Parashat Korach

By Rabbi David Cohen:

Parashat Korach stands alone as the parsha which is yafeh nidreshet, expounded well, presenting many details. In his Teivas Gome, the author of the Pri MeGadim explains Rashi’s statement rationally.

Most halachos of the Torah are time-sensitive, applicable during specific times. For instance, one does not lecture about Pesach during the Three Weeks, or about Chanukah during the month of Shevat. Parashat Korach, in which much of its theme touches on the deleterious effects of machloket, controversy, sadly applies constantly. We are aware of no geographic or chronologic limitations to machloket. It happens more often than we care to acknowledge, and is not restricted to a specific group of people.

Horav Yeruchem Levovitz, zl, teaches that studying the parsha superficially is a grave error, because one can lose sight of the real issues. Korach was no fool. He may have acted foolishly, but he was far from a fool. We must look at what provoked him to act inanely. Otherwise, we might think, “It could not happen to me. I am not a fool.” Indeed, Korach’s original desire to be Kohen Gadol or to be Nasi had its roots in a desire to elevate himself spiritually. This situation quickly soured when he saw that it was not happening. This, in and of itself, is an indication that the roots of his desire were murky.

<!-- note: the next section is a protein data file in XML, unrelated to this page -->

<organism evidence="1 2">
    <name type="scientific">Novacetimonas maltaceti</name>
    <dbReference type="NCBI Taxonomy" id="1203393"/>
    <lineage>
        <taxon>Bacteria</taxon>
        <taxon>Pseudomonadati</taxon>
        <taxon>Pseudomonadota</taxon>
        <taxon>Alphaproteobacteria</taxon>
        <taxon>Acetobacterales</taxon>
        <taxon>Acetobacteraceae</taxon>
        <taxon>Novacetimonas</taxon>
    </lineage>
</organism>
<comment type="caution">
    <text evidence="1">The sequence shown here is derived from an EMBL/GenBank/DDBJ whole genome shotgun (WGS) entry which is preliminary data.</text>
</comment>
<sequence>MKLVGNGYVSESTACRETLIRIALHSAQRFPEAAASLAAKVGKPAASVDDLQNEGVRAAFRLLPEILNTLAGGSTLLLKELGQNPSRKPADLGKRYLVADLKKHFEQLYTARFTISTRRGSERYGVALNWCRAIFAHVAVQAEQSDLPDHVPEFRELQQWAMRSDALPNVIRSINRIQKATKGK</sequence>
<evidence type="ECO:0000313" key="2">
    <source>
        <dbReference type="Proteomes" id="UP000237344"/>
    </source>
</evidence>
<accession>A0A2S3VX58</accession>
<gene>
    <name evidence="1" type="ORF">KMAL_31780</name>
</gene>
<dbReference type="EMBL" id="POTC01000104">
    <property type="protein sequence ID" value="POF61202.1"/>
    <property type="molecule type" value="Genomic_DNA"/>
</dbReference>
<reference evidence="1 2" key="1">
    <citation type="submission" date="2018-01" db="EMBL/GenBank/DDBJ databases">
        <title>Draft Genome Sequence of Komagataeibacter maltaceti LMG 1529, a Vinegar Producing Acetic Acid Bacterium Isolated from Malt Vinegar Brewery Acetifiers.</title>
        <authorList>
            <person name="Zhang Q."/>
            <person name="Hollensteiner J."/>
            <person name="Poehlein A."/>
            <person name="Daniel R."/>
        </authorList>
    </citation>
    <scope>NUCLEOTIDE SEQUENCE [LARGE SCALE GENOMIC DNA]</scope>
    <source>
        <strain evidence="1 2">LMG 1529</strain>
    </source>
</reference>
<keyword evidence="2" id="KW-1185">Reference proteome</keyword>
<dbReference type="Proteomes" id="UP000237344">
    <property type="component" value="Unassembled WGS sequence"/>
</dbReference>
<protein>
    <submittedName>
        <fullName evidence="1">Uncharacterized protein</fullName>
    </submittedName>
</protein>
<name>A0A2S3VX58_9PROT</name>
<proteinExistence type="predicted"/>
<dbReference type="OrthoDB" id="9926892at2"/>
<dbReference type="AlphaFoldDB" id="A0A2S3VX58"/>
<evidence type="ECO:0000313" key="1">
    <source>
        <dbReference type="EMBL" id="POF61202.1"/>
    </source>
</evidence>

The Mashgiach sums it up with the well-known Chazal (Yalkut Shimoni97b): Ein bein Gehinom l’Gan Eden ela k’chut ha’saarah; “The divide between purgatory and paradise is a hairsbreadth.” Ambition – regardless of its lofty goals — requires purity. Korach’s ambition had that slight flaw which caused him to plummet to Gehinom. One drop of negiut, self-centeredness, despite his desire to come closer to Hashem, can take a person down to the depths of infamy.